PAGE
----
This week could see another resurgence in Britpop bands, after recent reports that Blur could be reforming gather pace.
After a flurry of rumours that the famous rivals of Oasis in the 90s could be getting back together for one last album, bassist ALEX JAMES told BBC Radio 5 Live that he had met Graham Coxon recently and they had chatted about reforming.
Although the group are well known for their side projects, such as Damon Albarn's Gorillaz and THE GOOD, THE BAD AND THE Queen, bassist JAMES also recently told music show THE TUBE that he was "going to have to beg" COXON to rejoin to make sure of a "happy four-piece ending".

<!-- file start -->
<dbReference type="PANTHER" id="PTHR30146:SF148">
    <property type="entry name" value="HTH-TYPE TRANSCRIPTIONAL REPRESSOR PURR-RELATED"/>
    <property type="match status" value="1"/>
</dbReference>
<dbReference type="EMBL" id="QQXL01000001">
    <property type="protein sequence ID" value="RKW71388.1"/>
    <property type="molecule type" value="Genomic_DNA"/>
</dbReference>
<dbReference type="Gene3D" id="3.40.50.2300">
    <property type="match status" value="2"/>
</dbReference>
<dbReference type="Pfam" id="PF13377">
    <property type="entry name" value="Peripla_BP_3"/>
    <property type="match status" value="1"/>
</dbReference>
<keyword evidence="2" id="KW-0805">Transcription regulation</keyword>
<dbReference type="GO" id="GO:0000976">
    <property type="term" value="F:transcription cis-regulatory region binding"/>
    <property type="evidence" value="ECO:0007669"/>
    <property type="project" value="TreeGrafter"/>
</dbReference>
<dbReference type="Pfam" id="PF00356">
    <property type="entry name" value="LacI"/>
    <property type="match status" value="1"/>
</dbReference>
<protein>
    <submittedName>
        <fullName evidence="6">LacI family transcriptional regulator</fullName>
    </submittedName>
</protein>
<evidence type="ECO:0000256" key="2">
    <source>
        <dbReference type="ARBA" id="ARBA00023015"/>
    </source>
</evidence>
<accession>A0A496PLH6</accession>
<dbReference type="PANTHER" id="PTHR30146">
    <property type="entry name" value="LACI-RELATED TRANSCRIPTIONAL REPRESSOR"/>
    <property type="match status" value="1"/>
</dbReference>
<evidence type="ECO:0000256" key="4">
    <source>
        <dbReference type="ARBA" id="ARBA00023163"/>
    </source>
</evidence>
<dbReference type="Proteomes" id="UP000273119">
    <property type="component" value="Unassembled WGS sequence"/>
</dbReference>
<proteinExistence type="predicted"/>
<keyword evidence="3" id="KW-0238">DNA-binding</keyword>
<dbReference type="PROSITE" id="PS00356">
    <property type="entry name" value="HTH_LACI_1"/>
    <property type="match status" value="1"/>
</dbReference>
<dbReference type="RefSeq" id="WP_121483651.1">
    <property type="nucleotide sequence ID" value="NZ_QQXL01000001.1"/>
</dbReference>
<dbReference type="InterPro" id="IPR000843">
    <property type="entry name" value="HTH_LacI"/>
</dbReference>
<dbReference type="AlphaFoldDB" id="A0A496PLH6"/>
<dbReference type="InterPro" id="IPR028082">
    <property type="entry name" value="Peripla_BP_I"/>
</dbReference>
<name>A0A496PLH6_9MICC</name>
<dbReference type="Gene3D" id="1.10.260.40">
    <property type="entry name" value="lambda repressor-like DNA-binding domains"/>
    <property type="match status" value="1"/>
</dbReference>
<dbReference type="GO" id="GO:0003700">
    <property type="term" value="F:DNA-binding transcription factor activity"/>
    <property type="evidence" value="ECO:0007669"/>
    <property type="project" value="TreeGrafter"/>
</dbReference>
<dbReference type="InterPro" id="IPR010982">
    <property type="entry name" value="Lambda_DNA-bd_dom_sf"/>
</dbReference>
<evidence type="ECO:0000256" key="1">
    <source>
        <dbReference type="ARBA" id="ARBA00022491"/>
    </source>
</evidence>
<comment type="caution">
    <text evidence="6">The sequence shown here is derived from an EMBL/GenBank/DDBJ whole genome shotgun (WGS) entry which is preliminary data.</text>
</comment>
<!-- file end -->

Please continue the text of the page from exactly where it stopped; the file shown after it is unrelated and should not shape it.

Meanwhile, longstanding indie rockers THE Super Furry Animals are the latest group to admit they are in the throes of a comeback. The Welsh outfit told the NME that they are "working on about three different Furries records at the moment".
The band claim to have about 20 hours of music recorded, but are dumping all the slow songs and "just doing Rocky numbers".
But frontman GRUFF RHYS was keeping his cards close to his chest regarding an album release date, but that the "sooner the better" is most likely.
THE SUPER FURRY ANIMALS' last album, Love Kraft, came out in summer 2005, but it's not unusual for big name bands to be able to take a break and come back with a new album with little pressure, at least according to one master of longevity.
OASIS legend Noel Gallagher told the BBC earlier this year that "success gives you a lot of time to take time on stuff".
He explained: "It's not considered commercial suicide for a band like OASIS to disappear for three years and come back with a record."
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